Is it possible to prove legal malpractice at a trial which goes to the jury? While an argument can be made that the attorney failed to call a particular witness, or failed to offer a particular piece of evidence, the countervailing argument will be that an attorney may choose among several different reasonable trial strategies, and if the case went all the way to the jury, regardless of its outcome, then attorney competence is demonstrated. If the work was incompetent, it would have been dismissed at trial.
Schlenker v Cascino 2013 NY Slip Op 50631(U) Decided on April 12, 2013 Supreme Court, Albany County Platkin, J. is a deeply analyzed discussion of just such an incident. Apparently, the clients were bringing in solid waste, and dumping it on their property, all the while arguing that they were rendering their farm more crop-friendly.
"Plaintiff brought this action seeking to recover monies for legal services rendered to defendants. In response, defendants asserted a counterclaim for legal malpractice. After disclosure was completed and a note of issue filed, the Court established a day certain for trial of April 8, 2013. Subsequently, plaintiff moved for summary judgment on the breach of contract and account-stated causes of action and for dismissal of the counterclaim. The Court granted summary judgment to plaintiff on the claim for an account stated, denied as moot the application with respect to the claim for breach of contract and granted in part and denied in part the application to dismiss the counterclaim for legal malpractice (Schlenker v Cascino, et al., Supreme Court, Albany County, Index No. 5650-11, December 31, 2012, Teresi, J.).
A jury was selected on April 8, 2013, and proof commenced the following morning. Defendants’ allegations of malpractice pertain to plaintiff’s representation of them in an enforcement action brought by the Town of Copake ("the Town"). The action ultimately proceeded to trial ("the Copake Trial") over three days in February and March of 2009. Following the close of proof and the parties’ submission of proposed factual findings and legal memoranda, Supreme Court, Columbia County (Nichols, J.) determined that defendants had violated certain provisions of the Town Code by depositing solid waste, operating a recycling business and storing commercial equipment and materials without proper authorization. In so doing, Supreme Court rejected defendants’ contention that the Town’s actions unreasonably restricted their right to engage in farming operations in violation of Agriculture & Markets Law ("AML") § 305-a (see Town of Copake v 13 Lackawanna Props., LLC, 99 AD3d 1061,1062 [3d Dept 2012]).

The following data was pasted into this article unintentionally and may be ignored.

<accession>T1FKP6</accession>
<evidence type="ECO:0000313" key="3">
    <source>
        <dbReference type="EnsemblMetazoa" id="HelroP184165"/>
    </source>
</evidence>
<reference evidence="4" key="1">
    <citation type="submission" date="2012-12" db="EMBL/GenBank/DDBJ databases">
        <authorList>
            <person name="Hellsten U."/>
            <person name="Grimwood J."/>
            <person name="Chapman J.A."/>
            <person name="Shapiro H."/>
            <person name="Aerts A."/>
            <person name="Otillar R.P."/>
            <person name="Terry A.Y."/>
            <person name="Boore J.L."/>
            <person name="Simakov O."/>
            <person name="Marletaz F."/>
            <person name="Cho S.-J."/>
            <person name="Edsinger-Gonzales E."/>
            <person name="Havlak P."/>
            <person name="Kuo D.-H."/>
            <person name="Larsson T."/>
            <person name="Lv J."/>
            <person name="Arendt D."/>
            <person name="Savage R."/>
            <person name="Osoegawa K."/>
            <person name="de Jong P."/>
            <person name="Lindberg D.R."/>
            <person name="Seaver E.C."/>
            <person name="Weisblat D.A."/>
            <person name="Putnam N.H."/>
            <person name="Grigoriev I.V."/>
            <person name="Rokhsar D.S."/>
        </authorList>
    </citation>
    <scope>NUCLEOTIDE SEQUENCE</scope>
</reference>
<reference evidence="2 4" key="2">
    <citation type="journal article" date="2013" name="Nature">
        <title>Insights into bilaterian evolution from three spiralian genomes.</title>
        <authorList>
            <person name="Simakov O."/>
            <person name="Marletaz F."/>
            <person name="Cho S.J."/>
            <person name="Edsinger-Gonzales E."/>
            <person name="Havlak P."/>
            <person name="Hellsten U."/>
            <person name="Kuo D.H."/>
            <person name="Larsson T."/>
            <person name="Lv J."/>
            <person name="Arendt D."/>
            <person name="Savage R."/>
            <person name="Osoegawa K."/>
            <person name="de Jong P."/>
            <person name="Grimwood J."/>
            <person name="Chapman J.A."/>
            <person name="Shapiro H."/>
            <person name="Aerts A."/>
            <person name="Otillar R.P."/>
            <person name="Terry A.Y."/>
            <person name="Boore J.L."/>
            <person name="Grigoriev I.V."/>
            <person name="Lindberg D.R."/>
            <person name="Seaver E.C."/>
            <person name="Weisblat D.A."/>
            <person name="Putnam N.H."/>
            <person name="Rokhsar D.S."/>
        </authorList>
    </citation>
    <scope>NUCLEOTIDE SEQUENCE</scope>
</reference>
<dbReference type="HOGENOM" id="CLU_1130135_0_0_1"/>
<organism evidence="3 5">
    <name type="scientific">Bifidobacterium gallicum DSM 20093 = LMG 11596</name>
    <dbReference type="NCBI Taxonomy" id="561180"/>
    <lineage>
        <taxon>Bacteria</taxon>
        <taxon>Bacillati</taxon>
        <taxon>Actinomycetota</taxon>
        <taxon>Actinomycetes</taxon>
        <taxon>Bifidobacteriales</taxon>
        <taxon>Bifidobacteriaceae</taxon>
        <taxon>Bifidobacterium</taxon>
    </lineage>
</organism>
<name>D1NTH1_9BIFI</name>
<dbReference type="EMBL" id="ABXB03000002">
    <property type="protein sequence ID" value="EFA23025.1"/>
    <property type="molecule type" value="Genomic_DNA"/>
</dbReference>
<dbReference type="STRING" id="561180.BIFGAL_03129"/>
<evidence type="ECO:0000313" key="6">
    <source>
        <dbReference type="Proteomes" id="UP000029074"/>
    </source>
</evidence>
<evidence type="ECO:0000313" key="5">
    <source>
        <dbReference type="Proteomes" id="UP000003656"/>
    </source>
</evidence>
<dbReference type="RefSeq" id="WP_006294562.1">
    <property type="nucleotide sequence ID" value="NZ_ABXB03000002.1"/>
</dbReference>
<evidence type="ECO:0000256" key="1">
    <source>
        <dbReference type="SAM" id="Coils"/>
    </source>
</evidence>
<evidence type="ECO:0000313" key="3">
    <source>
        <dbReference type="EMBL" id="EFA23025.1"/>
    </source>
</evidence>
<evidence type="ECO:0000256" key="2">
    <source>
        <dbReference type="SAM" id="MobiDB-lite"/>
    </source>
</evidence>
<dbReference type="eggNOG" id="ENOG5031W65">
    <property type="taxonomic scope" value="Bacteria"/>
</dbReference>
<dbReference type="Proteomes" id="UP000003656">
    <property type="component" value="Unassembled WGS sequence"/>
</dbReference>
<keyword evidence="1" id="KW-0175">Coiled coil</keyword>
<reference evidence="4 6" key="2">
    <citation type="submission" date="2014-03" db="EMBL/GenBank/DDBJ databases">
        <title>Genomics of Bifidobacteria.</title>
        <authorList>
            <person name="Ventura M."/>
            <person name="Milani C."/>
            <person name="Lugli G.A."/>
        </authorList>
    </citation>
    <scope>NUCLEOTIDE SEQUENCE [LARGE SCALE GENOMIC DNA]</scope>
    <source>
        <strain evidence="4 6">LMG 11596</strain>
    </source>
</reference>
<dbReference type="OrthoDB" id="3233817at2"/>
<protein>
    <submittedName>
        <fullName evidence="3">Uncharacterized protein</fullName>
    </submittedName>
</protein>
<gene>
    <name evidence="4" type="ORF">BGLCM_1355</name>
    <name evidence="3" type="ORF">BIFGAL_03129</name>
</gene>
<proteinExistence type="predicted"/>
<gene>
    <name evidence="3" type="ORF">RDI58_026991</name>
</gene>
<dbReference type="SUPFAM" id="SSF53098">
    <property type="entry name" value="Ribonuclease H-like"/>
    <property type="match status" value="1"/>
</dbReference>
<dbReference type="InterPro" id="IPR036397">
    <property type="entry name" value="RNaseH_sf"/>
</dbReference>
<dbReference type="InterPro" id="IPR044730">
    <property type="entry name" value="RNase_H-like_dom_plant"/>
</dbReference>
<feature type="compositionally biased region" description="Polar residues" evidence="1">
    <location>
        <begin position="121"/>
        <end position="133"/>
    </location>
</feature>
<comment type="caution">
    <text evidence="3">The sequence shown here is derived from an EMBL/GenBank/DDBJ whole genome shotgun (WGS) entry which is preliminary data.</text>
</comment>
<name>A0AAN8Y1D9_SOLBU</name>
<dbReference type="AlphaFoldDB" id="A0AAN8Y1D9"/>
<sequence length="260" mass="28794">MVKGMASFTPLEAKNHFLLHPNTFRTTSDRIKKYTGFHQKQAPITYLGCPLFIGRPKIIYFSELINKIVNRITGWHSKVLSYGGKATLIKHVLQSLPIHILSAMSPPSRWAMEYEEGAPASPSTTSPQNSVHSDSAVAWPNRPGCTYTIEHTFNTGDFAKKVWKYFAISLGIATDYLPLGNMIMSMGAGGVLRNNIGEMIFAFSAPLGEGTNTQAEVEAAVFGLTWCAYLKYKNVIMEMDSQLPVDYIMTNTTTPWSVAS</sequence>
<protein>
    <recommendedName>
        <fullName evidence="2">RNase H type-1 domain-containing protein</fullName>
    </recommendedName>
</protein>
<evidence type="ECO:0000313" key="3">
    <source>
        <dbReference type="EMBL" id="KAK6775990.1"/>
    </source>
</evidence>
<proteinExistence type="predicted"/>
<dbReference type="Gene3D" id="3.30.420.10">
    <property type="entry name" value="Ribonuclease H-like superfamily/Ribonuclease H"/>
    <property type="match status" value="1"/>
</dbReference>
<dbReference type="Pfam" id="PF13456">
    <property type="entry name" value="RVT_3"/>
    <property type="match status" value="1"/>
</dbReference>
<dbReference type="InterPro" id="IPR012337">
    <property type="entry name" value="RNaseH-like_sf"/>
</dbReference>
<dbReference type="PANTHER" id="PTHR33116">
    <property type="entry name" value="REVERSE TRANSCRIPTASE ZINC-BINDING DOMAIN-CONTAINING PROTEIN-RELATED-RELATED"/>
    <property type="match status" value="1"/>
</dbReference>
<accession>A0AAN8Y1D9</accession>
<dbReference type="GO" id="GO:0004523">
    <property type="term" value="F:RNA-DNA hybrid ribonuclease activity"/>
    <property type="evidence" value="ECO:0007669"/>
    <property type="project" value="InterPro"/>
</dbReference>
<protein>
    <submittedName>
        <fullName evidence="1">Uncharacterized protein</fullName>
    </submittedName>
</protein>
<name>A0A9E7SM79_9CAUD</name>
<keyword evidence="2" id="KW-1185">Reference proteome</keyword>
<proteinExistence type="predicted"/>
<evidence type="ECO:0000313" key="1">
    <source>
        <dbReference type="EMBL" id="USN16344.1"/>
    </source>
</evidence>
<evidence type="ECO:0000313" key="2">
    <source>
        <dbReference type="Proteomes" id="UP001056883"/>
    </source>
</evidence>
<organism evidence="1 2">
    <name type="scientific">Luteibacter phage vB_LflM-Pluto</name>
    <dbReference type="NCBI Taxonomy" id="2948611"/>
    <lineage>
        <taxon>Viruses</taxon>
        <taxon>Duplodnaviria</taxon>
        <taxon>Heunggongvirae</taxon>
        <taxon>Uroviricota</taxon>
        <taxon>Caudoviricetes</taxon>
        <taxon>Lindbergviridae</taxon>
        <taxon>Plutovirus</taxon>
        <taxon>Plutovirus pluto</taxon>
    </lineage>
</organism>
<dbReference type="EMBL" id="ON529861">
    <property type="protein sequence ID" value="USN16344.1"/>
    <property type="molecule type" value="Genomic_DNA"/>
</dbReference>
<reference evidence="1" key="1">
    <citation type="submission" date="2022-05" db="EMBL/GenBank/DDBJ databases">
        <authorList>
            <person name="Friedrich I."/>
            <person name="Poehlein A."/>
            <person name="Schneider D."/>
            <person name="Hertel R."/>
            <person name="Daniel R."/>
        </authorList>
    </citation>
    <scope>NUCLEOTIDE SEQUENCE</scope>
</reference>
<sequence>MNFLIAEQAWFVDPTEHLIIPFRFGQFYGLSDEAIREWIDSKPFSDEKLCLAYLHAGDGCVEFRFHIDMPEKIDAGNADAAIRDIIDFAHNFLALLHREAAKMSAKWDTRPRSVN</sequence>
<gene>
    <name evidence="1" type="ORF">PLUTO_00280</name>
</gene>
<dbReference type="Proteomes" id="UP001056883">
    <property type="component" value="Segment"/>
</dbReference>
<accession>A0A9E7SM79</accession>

At the instant trial, plaintiff testified that he decided not to seek the introduction of these documents into evidence after weighing a number of strategic considerations. Among other things, plaintiff testified that he did not believe that these documents reflected the Department’s final word on the subject. Plaintiff explained that he was aware that the Department was reconsidering its prior determinations based upon allegations that defendants’ alleged agricultural use of the property was merely a pretext for commercial activities, including solid waste disposal.
The Court concludes that defendants have failed to adduce legally sufficient proof to support their claim that plaintiff deviated from relevant professional standards in failing to introduce the three Department letters at the Copake Trial. An attorney’s exercise of professional judgment involving the selection of appropriate evidence to be introduced at trial generally is not actionable as malpractice (Bixby, 62 AD3d at 1140). Given the ongoing nature of the AML § 305-a review process, concerns that the Town and others had presented the Department with damaging new evidence, and the prospect that the Department’s interim determinations would soon be withdrawn or limited, plaintiff’s uncontroverted testimony establishes as a matter of law that his decision not to introduce the Department letters constituted a reasonable course of action under the circumstances. To be sure, introducing the letters in an effort to bolster Mr. Cascino’s testimony, as defendants’ current counsel advocates, may well have been a legitimate trial strategy. But the "selection of one among several reasonable courses of action does not constitute malpractice" (Rosner v Paley, 65 NY2d 736, 738 ). "
For more of the Court’s reasoning, read the original, which discusses expert testimony and ascertainable damages.